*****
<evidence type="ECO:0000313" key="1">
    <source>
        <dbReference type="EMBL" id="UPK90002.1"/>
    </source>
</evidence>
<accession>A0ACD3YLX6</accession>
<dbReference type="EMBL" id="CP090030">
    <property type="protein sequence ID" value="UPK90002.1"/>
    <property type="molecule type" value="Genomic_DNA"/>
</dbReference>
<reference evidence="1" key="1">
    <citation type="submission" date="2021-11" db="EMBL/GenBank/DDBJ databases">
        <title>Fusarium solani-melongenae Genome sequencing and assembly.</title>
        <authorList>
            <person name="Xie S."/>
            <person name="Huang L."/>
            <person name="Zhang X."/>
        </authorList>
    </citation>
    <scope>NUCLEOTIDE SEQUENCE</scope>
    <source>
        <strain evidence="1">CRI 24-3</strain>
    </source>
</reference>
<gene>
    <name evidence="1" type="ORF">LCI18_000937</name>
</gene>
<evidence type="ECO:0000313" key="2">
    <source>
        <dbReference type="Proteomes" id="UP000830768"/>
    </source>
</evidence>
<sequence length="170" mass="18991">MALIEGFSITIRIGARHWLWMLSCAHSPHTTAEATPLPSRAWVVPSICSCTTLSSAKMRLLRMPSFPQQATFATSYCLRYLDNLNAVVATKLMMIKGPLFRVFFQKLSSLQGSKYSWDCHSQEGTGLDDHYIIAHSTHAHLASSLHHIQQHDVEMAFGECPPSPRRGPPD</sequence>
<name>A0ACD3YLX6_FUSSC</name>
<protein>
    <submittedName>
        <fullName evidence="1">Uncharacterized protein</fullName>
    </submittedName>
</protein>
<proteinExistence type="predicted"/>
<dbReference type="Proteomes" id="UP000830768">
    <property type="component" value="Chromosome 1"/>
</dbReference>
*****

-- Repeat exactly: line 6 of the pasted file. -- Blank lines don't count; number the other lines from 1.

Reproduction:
<accession>A0ACD3YLX6</accession>